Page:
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Out with a bang 

If death is inevitable, go out kicking

I personally think 50 is too young to die, but Lucky Yates has it all planned out, sort of. He says he wants to be eaten by a snake in the Amazon or something. He wants to go out with a bang, though I don't see how being swallowed whole qualifies.

"That's a slow death, not a bang death," I point out, "and being broken down by digestive enzymes has gotta hurt, too."

"Pythons suffocate you before they swallow you," Anna corrects me, but I don't buy that. Who's to say you don't regain consciousness with your body half-swallowed? And what if the snake is swallowing you feet first? It's not like you can run away at that point, so you have to just lay there like an idiot with half your body hanging out of a snake's mouth for what could be hours.

"No," I tell Lucky Yates, "please just climb a pyramid in Peru and fall off the top or something." Now, that is a good way to go if you ask me. In college I heard about a couple who accidentally did just that, and I remember thinking that had to be the coolest way to kick the bucket this side of being blown apart in the space shuttle. But Lucky Yates is pretty unbendable about the snake.

"I'm not gonna be sitting there in the snake's belly, twiddling my thumbs going 'Hiya,'" he says, smiling with his really white teeth. "I'll be dead, got it?"

That's just it. I don't get it, this whole desire to die young before you become a burden on people. Fifty is downright sprite if you ask me. I know plenty of people in their 50s and ... goddam, let's just say it would be a real waste to feed them to snakes. That's not saying I myself expect to live much longer than 50. Not that I plan to pitch myself from the top of a pyramid or anything, it's just that people in my family seem to drop like flies after the 50 mark, and I just don't have any experience dealing with relatives who make it to old age.

But I hope I get old. I do. I want to go to the airport every chance I get and be wheeled around like a rickshaw passenger. It might be fun not to feel my feet, too, which I hear is what happens to old people who spent their life not eating right. It might be great to grab onto people as I stumble around. I get grabbed a lot by the tottering elderly, and I really don't mind that much. Once it was a 90-year-old German woman who turned out to be an original Budweiser heiress. I saw her again about two years later and she remembered me. She had given me her address and wondered why I hadn't written. I would have felt bad about causing a rich old lady to await a letter from me, but I was too busy marveling at the sharpness of her brain and hoping beer played a factor in that.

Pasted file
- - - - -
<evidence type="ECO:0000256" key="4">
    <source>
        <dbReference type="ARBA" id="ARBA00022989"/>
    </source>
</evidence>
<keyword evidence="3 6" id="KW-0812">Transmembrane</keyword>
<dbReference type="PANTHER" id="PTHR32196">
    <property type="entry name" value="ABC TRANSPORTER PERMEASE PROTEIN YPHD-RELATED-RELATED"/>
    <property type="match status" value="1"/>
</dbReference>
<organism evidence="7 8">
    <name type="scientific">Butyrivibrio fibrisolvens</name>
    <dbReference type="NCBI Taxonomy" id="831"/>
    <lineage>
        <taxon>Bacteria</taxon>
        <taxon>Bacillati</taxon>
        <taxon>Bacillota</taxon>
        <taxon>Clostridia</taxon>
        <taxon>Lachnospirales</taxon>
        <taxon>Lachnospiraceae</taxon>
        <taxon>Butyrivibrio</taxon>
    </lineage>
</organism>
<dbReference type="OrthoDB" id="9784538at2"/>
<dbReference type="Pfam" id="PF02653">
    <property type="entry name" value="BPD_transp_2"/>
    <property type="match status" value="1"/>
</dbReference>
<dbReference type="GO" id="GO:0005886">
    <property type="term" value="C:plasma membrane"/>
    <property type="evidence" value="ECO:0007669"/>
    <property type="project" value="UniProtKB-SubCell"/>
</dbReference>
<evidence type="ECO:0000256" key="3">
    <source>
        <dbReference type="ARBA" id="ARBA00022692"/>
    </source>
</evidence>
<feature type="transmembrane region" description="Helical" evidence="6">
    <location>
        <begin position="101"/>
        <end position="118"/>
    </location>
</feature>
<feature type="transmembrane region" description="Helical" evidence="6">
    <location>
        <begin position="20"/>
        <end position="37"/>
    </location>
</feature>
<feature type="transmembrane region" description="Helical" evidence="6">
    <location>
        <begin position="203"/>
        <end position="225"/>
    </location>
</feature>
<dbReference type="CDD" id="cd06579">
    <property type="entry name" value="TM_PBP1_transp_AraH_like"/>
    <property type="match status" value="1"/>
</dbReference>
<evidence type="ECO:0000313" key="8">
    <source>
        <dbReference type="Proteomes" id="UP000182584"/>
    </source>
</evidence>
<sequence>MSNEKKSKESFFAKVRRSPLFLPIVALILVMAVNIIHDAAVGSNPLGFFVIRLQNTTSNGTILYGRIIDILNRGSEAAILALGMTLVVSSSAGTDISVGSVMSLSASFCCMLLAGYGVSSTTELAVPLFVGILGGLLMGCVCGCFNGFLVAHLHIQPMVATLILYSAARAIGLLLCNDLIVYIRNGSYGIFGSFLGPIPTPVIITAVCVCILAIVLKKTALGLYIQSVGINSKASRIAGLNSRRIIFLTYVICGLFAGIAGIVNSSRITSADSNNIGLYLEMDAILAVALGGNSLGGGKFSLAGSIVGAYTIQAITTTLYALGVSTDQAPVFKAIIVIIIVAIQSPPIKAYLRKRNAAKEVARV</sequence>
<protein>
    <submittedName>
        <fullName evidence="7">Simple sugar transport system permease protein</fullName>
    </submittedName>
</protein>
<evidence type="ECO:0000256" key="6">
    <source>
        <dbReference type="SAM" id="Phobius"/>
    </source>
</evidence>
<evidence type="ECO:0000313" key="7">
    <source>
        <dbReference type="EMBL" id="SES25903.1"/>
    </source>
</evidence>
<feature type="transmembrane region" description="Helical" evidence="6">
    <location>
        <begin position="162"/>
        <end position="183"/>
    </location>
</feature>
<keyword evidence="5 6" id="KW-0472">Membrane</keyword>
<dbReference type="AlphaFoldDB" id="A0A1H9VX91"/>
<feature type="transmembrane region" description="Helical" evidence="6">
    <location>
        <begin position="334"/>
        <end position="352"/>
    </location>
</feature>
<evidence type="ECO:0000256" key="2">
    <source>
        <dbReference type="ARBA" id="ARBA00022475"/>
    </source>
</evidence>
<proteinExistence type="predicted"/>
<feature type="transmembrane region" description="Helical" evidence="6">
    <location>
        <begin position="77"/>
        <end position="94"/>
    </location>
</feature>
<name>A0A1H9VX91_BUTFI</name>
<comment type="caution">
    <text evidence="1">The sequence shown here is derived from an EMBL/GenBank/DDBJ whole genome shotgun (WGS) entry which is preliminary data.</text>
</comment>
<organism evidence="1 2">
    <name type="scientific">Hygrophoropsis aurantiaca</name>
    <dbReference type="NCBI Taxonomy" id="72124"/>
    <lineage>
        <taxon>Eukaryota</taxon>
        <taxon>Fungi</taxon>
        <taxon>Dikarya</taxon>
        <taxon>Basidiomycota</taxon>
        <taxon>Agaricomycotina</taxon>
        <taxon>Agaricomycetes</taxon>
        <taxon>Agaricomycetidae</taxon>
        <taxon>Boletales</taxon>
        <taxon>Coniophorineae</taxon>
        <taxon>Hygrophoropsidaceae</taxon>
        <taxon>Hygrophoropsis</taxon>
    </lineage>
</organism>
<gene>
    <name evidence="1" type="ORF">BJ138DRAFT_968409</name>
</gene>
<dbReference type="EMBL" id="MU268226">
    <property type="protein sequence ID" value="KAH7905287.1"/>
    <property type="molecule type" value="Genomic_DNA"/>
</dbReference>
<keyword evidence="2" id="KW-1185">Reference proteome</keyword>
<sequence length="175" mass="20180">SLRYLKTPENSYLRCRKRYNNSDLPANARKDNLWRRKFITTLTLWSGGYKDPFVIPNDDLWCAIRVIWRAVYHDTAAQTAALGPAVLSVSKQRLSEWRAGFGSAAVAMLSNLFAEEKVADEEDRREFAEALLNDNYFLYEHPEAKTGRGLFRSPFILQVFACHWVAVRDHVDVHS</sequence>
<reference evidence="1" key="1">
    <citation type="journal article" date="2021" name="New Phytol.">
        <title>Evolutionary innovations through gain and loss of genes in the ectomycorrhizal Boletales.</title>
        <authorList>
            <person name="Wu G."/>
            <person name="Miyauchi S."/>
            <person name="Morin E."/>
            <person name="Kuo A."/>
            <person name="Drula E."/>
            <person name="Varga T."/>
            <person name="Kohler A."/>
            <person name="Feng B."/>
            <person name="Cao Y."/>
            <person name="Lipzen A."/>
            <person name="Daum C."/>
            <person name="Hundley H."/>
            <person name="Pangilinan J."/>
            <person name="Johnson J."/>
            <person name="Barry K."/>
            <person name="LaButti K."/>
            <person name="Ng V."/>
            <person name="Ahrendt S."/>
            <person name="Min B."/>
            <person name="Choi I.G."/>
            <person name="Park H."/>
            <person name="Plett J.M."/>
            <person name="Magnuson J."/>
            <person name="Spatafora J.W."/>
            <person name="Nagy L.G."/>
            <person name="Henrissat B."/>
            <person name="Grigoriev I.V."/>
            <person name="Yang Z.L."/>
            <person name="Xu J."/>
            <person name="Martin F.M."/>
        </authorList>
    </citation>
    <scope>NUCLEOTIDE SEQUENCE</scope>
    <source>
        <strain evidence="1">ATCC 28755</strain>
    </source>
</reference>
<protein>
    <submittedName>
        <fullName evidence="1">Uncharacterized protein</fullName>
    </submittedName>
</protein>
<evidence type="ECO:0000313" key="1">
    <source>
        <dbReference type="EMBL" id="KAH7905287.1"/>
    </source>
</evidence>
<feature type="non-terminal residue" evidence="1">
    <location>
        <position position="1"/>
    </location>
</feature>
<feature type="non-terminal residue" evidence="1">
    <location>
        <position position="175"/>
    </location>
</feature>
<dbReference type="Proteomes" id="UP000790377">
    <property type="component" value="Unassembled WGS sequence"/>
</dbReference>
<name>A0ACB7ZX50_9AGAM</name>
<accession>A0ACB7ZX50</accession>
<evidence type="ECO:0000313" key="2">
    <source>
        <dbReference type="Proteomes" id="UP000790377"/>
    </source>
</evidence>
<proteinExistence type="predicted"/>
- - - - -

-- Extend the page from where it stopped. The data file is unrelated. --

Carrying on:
And then there is Miss Taylor, who lived across the street from me in the crack neighborhood. She was in her 80s and used to dance barefoot in the rain, plus she planted sunflowers in her front yard that used to grow so tall they'd almost touched the rain gutters on her roof. Watching her one morning, I was struck by the difference between Miss Taylor and the memory of my own comparatively young mother, who couldn't even climb out of a car without having to catch her breath. She used to embarrass me, I'm ashamed to admit. Especially when she got so ill that the only place that would take her was a Tijuana cancer clinic where, for thousands of dollars a day, they specialized in prolonging death once conventional doctors had deemed it inevitable. I used to have to carry her from her bed to the bathroom because she refused to use bedpans. Her habit was to start kicking the second she saw the Haiti-trained doctor coming through the door with a bedpan under his arm. Once she knocked it right out of his hand to the floor, where it clamored loud enough to wake the whole wing.

Now, whenever I wonder if I have the strength to deal with something seemingly insurmountable in my life, I just remember that Tijuana cancer clinic and how I had to cradle my own mother like an infant as her life leaked out of her. At that, I know I can face anything, because it's times like these that define you. They serve as a denominator of your character, and I'm grateful my mother bestowed this on me.

But, God, sometimes I'd give it up just to have her back. I wouldn't care if she couldn't dance in the rain. I wouldn't care if there was hardly anything left of her except her colostomy bag connected to her head in a fishbowl. I just really wish she'd made it to old age and was still alive, and whatever burden that might mean to me — or her — I'd gladly bestow it or carry it. I would. But barring that, at least I have the memory of my mother alive and kicking at a Tijuana clinic, knocking bedpans to the floor and going out with a bang.

Hollis Gillespie is a commentator on NPR's All Things Considered, and the author of Bleachy Haired Honky Bitch and the upcoming Confessions of a Recovering Slut: And Other Love Stories.

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